Exploring the "Dollar Crash" Thesis in Pictures

People have been predicting a crash in the US dollar for something like forever. Let's investigate another crash thesis.

Bear in mind the views that follow are not that of ZeroHedge but rather that of Horseman Global CIO Russell Clark who went 100% short in 2016 with negative results.

Clark did make money in 2017, an impressive result given the performance of the major indexes.

Clark's Theory

  • It is very easy to get bearish on bonds. With Chinese growth improving, and commodity prices rising, inflationary pressure is building. Furthermore, Chinese bonds currently offer 4%, substantially higher than developed market bonds. In addition, in a break with the Japanese experience of QE, the Federal Reserve has managed 5 interest rate increases, rather than only the one or two that Japan has been able to achieve since the bursting of the bubble. The refrain that I have heard these days is that QE works, and the US will be able to easily exit QE policies, followed by the ECB and the BOJ, and that bonds are a sell.
  • The big increase in QE from the ECB and the BOJ that we saw in 2016, has seen capital move from Japan and Europe to the US. This has meant that even as the US has raised rates, credit conditions have remained very favourable. This combined with a recovery in China has created an extremely favourable market for all assets in 2017. But what does it mean for 2018?
  • Well, if the QE model still holds, then the capital flows from Europe and Japan to the US are beginning to slow and even reverse. The implications of this is that the strategy is to be bearish US dollars and bearish on US corporate credit. It also implies being bearish on European and Japanese banks, and buying of bunds and JGBs, however this remains to be seen.
  • The worst-case scenario would be profound dollar weakness forcing the Federal Reserve to increase interest rates much more quickly than expected. Dollar weakness would cause Japanese and European exporters to suffer, forcing money into JGBs and bunds. This would be like the capital flight market in the US we saw in the late ‘70s. For reference, Swiss bonds yielded only 2% in the late 1970s, even as US rates went to near 20%.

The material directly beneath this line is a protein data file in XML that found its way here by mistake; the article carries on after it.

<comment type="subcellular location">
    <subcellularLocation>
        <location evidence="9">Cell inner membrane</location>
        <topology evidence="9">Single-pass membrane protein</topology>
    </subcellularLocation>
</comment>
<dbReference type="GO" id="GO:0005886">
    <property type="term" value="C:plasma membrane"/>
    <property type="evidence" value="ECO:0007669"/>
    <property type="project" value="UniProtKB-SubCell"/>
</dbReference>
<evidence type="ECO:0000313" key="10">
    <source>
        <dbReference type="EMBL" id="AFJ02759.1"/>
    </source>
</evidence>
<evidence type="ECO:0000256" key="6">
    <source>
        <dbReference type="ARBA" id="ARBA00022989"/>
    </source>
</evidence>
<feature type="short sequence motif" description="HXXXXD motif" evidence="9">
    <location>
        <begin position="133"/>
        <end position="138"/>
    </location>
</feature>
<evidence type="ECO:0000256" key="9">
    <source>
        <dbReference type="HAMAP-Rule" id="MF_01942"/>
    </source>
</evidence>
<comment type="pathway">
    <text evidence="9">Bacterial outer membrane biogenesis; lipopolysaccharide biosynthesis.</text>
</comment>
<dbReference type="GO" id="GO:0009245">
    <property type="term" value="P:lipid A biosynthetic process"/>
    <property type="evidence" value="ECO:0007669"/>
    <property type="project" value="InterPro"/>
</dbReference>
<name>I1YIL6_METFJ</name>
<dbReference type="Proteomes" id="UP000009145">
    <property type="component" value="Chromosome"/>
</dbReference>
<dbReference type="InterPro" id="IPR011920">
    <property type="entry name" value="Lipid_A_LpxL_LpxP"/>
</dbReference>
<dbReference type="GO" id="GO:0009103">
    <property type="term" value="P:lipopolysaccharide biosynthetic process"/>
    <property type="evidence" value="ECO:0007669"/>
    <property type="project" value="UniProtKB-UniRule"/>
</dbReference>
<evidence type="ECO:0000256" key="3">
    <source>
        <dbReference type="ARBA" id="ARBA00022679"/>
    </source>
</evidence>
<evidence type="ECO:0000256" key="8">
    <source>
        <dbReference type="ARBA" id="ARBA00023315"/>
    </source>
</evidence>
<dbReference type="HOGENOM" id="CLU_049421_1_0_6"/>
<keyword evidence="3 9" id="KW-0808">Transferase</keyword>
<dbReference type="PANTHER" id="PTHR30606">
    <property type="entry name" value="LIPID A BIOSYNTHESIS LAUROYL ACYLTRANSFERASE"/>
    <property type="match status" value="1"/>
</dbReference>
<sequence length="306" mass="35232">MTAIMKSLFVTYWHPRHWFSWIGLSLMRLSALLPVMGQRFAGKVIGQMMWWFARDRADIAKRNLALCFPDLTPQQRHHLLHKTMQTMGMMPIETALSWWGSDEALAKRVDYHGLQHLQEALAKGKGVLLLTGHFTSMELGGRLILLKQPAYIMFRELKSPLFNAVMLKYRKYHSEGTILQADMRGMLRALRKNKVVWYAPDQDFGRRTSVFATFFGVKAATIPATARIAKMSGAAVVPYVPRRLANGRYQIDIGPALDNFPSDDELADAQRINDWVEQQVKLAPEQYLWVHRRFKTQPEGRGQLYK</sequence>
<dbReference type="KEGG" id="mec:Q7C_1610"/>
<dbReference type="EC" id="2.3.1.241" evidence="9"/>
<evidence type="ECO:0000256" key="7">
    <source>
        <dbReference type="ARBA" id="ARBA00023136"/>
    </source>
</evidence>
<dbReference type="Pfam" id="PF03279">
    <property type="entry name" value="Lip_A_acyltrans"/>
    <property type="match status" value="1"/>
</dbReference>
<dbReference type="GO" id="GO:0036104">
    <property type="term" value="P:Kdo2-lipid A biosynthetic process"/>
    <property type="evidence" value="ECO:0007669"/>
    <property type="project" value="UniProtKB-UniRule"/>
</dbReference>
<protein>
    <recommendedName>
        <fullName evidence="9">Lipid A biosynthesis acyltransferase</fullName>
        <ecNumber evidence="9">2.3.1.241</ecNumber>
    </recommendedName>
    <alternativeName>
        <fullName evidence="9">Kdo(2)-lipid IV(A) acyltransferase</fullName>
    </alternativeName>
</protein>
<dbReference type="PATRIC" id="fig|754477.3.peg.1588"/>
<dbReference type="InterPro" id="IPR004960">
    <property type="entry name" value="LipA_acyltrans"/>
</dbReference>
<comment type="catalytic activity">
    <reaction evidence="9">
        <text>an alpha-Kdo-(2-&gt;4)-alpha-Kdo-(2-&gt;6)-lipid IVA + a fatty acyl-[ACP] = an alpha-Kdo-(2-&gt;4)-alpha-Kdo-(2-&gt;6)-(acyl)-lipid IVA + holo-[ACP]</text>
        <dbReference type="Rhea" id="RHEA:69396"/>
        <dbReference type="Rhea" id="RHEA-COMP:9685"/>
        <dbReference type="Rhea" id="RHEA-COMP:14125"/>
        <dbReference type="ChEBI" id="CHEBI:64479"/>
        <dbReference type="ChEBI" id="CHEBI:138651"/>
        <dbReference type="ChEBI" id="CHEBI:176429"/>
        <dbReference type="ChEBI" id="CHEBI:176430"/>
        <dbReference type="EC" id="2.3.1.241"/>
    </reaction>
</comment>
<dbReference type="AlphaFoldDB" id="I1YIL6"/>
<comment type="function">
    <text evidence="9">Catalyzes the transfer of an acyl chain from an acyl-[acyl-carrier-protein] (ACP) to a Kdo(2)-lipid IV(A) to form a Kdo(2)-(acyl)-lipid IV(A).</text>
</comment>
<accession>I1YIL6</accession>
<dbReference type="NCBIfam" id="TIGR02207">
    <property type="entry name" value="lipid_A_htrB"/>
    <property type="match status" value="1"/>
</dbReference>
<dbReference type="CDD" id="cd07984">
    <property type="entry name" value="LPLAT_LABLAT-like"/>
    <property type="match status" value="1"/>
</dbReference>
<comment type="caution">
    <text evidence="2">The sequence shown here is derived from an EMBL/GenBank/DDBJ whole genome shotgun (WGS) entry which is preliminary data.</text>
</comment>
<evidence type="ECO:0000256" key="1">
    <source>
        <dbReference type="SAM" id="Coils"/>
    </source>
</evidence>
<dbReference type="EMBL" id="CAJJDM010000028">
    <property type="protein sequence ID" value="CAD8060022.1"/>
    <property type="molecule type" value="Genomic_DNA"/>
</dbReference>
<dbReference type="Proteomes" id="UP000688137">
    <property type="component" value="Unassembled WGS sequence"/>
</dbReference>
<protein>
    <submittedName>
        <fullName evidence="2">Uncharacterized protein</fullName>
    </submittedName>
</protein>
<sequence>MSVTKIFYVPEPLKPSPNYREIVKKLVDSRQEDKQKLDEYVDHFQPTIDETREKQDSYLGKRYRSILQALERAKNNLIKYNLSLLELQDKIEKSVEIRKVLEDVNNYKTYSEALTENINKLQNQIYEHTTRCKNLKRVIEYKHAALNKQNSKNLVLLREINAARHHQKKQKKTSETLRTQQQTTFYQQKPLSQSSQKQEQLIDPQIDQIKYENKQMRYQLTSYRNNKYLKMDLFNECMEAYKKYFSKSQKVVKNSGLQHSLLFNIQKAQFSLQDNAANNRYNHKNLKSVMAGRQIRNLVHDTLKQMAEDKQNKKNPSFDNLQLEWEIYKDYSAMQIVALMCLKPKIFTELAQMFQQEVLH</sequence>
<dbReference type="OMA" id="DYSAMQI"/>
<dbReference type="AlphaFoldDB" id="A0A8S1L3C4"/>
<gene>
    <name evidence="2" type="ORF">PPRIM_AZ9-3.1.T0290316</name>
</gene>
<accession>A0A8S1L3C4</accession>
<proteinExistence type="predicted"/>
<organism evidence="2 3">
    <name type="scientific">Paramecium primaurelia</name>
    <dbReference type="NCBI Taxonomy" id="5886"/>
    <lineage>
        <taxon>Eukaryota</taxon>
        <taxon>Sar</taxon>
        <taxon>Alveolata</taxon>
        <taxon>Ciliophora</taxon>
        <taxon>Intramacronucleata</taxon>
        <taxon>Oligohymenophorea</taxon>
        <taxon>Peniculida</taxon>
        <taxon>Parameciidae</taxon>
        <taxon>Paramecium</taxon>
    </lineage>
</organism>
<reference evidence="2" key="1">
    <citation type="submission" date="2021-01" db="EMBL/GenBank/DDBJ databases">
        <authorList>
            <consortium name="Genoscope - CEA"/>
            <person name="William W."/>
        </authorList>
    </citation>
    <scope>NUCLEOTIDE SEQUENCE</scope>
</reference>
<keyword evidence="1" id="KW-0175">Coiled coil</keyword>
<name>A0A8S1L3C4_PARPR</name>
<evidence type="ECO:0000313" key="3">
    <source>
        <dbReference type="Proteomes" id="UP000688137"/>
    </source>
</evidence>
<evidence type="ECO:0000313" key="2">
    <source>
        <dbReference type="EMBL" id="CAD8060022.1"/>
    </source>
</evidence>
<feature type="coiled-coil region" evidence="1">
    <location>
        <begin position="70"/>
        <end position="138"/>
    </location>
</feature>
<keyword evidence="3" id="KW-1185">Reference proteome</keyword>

In a nutshell, profound dollar weakness will cause the Fed to hike causing capital flight and huge rate hikes.

Let's explore the concept with pictures.

US Dollar Index vs. Fed Funds Rate

Long-Term Synopsis

  • The US dollar index peaked in March of 1985 at 143.906. At that time, the Fed Funds Rate was 8.58%.
  • In August of 2011 the US dollar index was 69.061. The Fed Funds Rate was 0.10%.
  • The US dollar index dropped 52% while the Fed Funds Rate declined 8.48 percentage points.

Some might object that is too long a timeline to make a determination. We need something more "profound".

OK point taken.

Short-Term Synopsis

  • The US dollar index peaked in March of 1985 at 143.906. At that time, the Fed Funds Rate was 8.58%.
  • Three years later, in April of 1988, the US dollar index declined to 87.994. The Fed Funds Rate declined to 6.87%.
  • The US dollar index declined 38.85% in three years while the Fed Funds Rate declined 1.71 percentage points.

Cart Before the Horse

Perhaps that is still not "profound" enough.

Regardless, expecting the Fed to react to a falling dollar seems to put the cart before the horse. Let's shift the timelines to make that idea a bit more clear.

US Dollar Index Shifted 3 Years vs. Fed Funds Rate

Explanation

To create the above chart I downloaded the Fred data from the first chart into Excel, then shifted the US dollar index back three years.

That is not a perfect correlation, but it's far better than the first chart. There will never be a perfect correlation but the following general guidelines apply.

General Guidelines

  • The Fed does not tend to react to a falling or rising dollar.
  • Instead, the dollar reacts to anticipated moves by the Fed and other central banks.